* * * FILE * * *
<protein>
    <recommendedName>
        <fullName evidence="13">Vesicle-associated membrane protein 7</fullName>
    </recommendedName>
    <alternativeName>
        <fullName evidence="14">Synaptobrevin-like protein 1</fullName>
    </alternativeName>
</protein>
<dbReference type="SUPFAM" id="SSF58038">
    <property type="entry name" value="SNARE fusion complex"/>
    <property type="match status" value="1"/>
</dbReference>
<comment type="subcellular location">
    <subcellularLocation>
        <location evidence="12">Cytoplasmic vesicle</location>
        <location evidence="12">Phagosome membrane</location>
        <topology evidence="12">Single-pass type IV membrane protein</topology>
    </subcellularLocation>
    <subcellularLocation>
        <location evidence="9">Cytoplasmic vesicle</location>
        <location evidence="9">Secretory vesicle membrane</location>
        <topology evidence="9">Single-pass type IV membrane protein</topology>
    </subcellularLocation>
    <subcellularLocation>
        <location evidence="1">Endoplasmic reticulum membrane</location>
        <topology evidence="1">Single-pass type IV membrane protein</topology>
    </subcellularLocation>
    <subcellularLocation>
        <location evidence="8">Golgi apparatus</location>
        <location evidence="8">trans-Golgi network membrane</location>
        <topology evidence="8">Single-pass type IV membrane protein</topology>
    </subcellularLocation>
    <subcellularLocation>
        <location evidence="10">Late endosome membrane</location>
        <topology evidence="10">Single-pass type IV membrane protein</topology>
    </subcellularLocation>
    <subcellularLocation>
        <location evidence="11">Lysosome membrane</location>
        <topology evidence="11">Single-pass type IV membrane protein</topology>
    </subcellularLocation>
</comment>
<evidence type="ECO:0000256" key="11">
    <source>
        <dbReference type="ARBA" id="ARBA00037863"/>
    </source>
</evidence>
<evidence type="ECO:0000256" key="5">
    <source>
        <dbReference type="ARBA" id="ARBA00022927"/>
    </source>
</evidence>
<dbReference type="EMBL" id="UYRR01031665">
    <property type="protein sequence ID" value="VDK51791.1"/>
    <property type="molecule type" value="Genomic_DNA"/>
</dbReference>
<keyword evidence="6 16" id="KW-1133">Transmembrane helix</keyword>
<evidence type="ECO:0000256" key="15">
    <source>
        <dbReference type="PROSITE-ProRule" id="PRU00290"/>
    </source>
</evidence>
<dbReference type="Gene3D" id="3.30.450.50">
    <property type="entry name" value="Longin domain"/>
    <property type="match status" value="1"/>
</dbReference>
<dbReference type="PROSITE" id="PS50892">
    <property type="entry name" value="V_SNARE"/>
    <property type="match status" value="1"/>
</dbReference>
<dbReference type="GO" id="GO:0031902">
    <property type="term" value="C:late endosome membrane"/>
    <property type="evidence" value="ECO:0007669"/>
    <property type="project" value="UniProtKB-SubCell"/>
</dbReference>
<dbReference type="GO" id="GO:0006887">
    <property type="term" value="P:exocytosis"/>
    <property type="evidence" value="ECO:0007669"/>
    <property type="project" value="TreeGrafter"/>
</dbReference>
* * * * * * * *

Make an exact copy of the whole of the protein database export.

<protein>
    <recommendedName>
        <fullName evidence="13">Vesicle-associated membrane protein 7</fullName>
    </recommendedName>
    <alternativeName>
        <fullName evidence="14">Synaptobrevin-like protein 1</fullName>
    </alternativeName>
</protein>
<dbReference type="SUPFAM" id="SSF58038">
    <property type="entry name" value="SNARE fusion complex"/>
    <property type="match status" value="1"/>
</dbReference>
<comment type="subcellular location">
    <subcellularLocation>
        <location evidence="12">Cytoplasmic vesicle</location>
        <location evidence="12">Phagosome membrane</location>
        <topology evidence="12">Single-pass type IV membrane protein</topology>
    </subcellularLocation>
    <subcellularLocation>
        <location evidence="9">Cytoplasmic vesicle</location>
        <location evidence="9">Secretory vesicle membrane</location>
        <topology evidence="9">Single-pass type IV membrane protein</topology>
    </subcellularLocation>
    <subcellularLocation>
        <location evidence="1">Endoplasmic reticulum membrane</location>
        <topology evidence="1">Single-pass type IV membrane protein</topology>
    </subcellularLocation>
    <subcellularLocation>
        <location evidence="8">Golgi apparatus</location>
        <location evidence="8">trans-Golgi network membrane</location>
        <topology evidence="8">Single-pass type IV membrane protein</topology>
    </subcellularLocation>
    <subcellularLocation>
        <location evidence="10">Late endosome membrane</location>
        <topology evidence="10">Single-pass type IV membrane protein</topology>
    </subcellularLocation>
    <subcellularLocation>
        <location evidence="11">Lysosome membrane</location>
        <topology evidence="11">Single-pass type IV membrane protein</topology>
    </subcellularLocation>
</comment>
<evidence type="ECO:0000256" key="11">
    <source>
        <dbReference type="ARBA" id="ARBA00037863"/>
    </source>
</evidence>
<evidence type="ECO:0000256" key="5">
    <source>
        <dbReference type="ARBA" id="ARBA00022927"/>
    </source>
</evidence>
<dbReference type="EMBL" id="UYRR01031665">
    <property type="protein sequence ID" value="VDK51791.1"/>
    <property type="molecule type" value="Genomic_DNA"/>
</dbReference>
<keyword evidence="6 16" id="KW-1133">Transmembrane helix</keyword>
<evidence type="ECO:0000256" key="15">
    <source>
        <dbReference type="PROSITE-ProRule" id="PRU00290"/>
    </source>
</evidence>
<dbReference type="Gene3D" id="3.30.450.50">
    <property type="entry name" value="Longin domain"/>
    <property type="match status" value="1"/>
</dbReference>
<dbReference type="PROSITE" id="PS50892">
    <property type="entry name" value="V_SNARE"/>
    <property type="match status" value="1"/>
</dbReference>
<dbReference type="GO" id="GO:0031902">
    <property type="term" value="C:late endosome membrane"/>
    <property type="evidence" value="ECO:0007669"/>
    <property type="project" value="UniProtKB-SubCell"/>
</dbReference>
<dbReference type="GO" id="GO:0006887">
    <property type="term" value="P:exocytosis"/>
    <property type="evidence" value="ECO:0007669"/>
    <property type="project" value="TreeGrafter"/>
</dbReference>